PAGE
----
how to use type application rule (T-TAPP)?

In the following rule,

$$\dfrac{ \Gamma \vdash t_1 : \forall X.T_{12} } { \Gamma \vdash t_1 \ [T_2] : [X \mapsto T_2]T_{12} } \textsf{ (T-TApp)}$$

whend doing type checking, how do know what is $X$?

Also, type checking will not give you a term which has a form $[X \mapsto T_2]T_{12}$, so how to deal with that substitution?

We will have $t_1 \ [T_2]$ during type checking and $T_2$ could be any type such as $T, T \to T,\forall X.T$. How do we know $[X \mapsto T_2]$, again?

I just could not understand how to apply this rule during type checking?

• The OP is asking a lot of questions that are very closely related. Is there a better way to do this? For instance, here we have a question which is conceptually exactly the same as this question. It looks like the OP is reading TAPL and using us to explain things that aren't clear. – Andrej Bauer Oct 7 '16 at 7:35
• Admiteddly, the other question is not from OP, but he should have looked around before asking. – Andrej Bauer Oct 7 '16 at 7:47
• @AndrejBauer "...using us to explain things that aren't clear", isn't allowed or wrong thing to do? – alim Oct 7 '16 at 7:56
• Well, of course, it's kind of the purpose of this site, but I am just wondering what happens when you ask a series of questions that are going to wear out the people who are answering. I am happy to answer questions about type theory, but less so when it is series of questions from the same person that come in quick succession, because then it feels like a personal service. – Andrej Bauer Oct 7 '16 at 15:10
• @AndrejBauer. I see your point. Yes, I am working on that book, solved some issues myself and too confused with others. While asking questions, I felt many people understand theory and when comes to practice quite different story. Actually, I was hoping to get answer to just one of my questions, but did not get much beyond theory. That is why I put several questions. But still, answers cleared my mind a bit. – alim Oct 7 '16 at 16:41

Type checking and the inference rules for type theory are not an algorithm. They do not tell you how to type check. They tell you what is allowed when you perform type checking.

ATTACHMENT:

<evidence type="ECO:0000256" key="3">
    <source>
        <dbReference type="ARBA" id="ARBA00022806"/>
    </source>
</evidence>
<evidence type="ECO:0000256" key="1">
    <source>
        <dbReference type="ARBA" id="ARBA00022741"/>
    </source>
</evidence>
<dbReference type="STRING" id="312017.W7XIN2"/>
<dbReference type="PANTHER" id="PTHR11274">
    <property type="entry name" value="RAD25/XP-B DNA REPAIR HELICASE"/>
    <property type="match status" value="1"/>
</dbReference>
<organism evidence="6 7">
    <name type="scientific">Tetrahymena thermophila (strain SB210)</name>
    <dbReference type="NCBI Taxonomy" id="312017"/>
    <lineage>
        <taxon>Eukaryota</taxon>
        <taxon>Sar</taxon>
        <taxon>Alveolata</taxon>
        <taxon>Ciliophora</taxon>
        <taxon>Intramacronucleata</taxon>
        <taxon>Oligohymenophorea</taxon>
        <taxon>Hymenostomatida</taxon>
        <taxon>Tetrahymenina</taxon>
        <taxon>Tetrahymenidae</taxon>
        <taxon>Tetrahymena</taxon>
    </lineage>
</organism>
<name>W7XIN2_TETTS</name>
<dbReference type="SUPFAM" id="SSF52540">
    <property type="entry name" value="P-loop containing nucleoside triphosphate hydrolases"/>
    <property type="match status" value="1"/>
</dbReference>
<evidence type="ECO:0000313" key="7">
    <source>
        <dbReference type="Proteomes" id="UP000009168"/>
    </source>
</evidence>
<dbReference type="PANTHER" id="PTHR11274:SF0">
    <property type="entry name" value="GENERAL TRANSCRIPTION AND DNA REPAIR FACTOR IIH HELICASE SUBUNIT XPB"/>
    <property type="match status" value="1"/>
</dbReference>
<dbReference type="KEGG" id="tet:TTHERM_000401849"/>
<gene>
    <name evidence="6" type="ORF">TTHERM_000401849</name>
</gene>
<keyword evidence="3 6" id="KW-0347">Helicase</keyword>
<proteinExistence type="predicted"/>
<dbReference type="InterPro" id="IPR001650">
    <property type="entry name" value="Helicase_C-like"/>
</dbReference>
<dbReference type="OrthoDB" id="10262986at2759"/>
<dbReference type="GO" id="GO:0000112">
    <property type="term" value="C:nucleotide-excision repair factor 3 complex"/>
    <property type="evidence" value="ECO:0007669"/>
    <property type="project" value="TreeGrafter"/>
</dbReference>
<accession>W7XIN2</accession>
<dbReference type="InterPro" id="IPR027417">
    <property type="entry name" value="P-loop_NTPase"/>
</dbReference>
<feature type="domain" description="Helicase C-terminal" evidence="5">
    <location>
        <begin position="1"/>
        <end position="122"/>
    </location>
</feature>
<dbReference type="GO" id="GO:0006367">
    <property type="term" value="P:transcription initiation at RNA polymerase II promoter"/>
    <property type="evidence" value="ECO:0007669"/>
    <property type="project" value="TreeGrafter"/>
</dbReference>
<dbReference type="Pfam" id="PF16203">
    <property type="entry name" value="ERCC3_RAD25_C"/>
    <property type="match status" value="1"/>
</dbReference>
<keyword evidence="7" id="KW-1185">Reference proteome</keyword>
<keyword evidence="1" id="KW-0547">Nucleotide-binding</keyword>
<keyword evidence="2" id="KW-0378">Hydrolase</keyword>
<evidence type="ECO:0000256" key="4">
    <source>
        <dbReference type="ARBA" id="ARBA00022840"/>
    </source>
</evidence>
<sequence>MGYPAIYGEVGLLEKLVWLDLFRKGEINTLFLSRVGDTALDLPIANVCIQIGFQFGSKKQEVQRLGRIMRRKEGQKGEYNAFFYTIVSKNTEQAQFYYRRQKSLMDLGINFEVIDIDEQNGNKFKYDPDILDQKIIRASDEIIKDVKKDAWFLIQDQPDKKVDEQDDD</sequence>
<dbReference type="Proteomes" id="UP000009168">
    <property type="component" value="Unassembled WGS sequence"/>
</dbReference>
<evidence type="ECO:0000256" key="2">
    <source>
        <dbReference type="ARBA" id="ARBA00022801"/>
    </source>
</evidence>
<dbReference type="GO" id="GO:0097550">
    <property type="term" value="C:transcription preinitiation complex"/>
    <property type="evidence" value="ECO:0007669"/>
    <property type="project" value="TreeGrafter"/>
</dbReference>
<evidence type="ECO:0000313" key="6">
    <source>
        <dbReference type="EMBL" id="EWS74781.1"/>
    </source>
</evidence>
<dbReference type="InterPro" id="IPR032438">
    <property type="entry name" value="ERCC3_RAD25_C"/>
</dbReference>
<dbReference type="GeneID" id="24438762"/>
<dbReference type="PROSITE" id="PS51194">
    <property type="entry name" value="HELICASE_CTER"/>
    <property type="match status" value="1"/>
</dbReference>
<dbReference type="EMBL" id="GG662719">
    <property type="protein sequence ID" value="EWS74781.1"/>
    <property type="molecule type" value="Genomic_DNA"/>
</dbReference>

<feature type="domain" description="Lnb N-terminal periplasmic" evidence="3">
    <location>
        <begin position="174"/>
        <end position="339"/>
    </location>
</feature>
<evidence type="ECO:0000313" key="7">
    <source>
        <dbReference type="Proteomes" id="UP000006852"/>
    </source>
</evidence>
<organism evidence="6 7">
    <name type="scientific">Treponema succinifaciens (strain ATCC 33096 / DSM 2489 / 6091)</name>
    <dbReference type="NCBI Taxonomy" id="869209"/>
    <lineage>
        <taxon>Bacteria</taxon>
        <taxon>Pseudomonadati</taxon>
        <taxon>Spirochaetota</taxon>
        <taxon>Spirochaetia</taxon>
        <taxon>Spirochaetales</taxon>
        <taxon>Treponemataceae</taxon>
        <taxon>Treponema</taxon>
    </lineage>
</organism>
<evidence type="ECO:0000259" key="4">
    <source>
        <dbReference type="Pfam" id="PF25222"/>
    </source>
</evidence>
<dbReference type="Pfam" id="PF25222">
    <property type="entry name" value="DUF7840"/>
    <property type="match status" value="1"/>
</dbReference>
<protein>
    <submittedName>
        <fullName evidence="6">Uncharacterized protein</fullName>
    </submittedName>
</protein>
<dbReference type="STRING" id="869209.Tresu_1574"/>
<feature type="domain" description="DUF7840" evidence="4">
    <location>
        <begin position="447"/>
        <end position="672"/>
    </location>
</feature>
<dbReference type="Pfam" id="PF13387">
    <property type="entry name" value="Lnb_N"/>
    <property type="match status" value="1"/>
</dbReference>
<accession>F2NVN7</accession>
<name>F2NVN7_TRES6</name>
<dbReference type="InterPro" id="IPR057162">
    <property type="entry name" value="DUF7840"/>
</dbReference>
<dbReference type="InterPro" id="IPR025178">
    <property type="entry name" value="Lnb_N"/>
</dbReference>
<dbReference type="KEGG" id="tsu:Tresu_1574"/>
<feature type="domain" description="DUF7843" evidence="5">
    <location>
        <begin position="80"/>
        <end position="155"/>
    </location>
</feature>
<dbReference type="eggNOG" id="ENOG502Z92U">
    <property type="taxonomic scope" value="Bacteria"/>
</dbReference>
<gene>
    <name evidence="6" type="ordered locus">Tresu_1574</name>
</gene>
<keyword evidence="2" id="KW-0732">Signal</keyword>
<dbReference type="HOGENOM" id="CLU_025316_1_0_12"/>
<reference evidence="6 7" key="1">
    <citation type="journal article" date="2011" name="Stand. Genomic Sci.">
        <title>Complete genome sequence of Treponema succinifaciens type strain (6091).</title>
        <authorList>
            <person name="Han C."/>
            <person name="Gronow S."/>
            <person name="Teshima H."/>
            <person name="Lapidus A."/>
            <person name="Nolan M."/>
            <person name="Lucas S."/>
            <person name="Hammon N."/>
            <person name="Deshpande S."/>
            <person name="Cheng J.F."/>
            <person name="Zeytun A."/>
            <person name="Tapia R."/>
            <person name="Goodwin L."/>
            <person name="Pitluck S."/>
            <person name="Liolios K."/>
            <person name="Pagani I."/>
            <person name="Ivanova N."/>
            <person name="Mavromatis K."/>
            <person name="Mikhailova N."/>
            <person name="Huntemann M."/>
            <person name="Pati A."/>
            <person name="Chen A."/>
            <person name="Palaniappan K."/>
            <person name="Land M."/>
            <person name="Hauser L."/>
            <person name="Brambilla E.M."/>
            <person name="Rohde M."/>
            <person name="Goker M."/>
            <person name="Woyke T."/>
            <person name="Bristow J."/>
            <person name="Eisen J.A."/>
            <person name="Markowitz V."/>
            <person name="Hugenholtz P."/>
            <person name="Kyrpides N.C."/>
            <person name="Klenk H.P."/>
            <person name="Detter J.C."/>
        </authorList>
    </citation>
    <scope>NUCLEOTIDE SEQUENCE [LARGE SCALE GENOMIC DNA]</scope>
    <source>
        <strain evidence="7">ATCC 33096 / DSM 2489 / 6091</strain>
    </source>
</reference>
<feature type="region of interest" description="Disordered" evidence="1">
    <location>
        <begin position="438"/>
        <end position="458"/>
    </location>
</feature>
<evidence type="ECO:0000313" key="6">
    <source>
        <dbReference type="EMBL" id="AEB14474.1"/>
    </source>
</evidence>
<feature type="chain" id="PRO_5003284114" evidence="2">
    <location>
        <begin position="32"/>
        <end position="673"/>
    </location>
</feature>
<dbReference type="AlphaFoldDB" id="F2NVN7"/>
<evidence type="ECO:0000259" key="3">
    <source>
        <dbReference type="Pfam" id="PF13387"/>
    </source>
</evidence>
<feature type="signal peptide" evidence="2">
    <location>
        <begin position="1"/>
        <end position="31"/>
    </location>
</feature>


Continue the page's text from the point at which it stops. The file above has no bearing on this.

The rule for application should be read as:

If you can prove $\Gamma \vdash t_1 : \forall T . T_{12}$ (and we're not telling you how to do that, you'll have to figure it out) then $\Gamma \vdash t_1[T_2] : [X \to T_2]T_{12}$ for whatever $T_2$ you choose to use (and of course we do not know what it is that you're trying to do here, the choice of $T_2$ is entirely up to you).

So, the answer to your question is: you have to figure out how to find the value of $X$ and you have to worry about the subtitution. The rules are not meant to solve that problem. They are just rules, telling you what you may do.

The correct question that you should have asked is: "How do I make an algorithm that will be able to perform type-checking automatically?" This is an important question, and people put a lot of thought into it. I can give you an initial answer: try out all possibilities until you find one that works. But that's a lousy aglorithm and it's possible to do better.

• My title is not suitable, i agree with your recommendation. is there such algorithm ? I searched internet, there is type checking algorithms for let -polymorphic, but did not see any algorithm for type checking for polymorphic lambda calculus. – alim Oct 7 '16 at 8:00

I figured it out. there is a unification needed during type checking.

there is a condition though, $ftv(T_2) \in \Gamma_{tv}$, saying free type variables of $T2$ should be found in the set of type variables in type context.

Also, $X$ could be choose as any new new name which does not clash with existing names.

In type checking, you have $\Gamma \vdash M \quad t_2 : T$, so apply that rule. we can write $\Gamma \vdash M: \forall X.T_1$ where $unify(T , [X \mapsto T_2]T_1$), where $unify(t1,t2)$ check if these two terms are equal.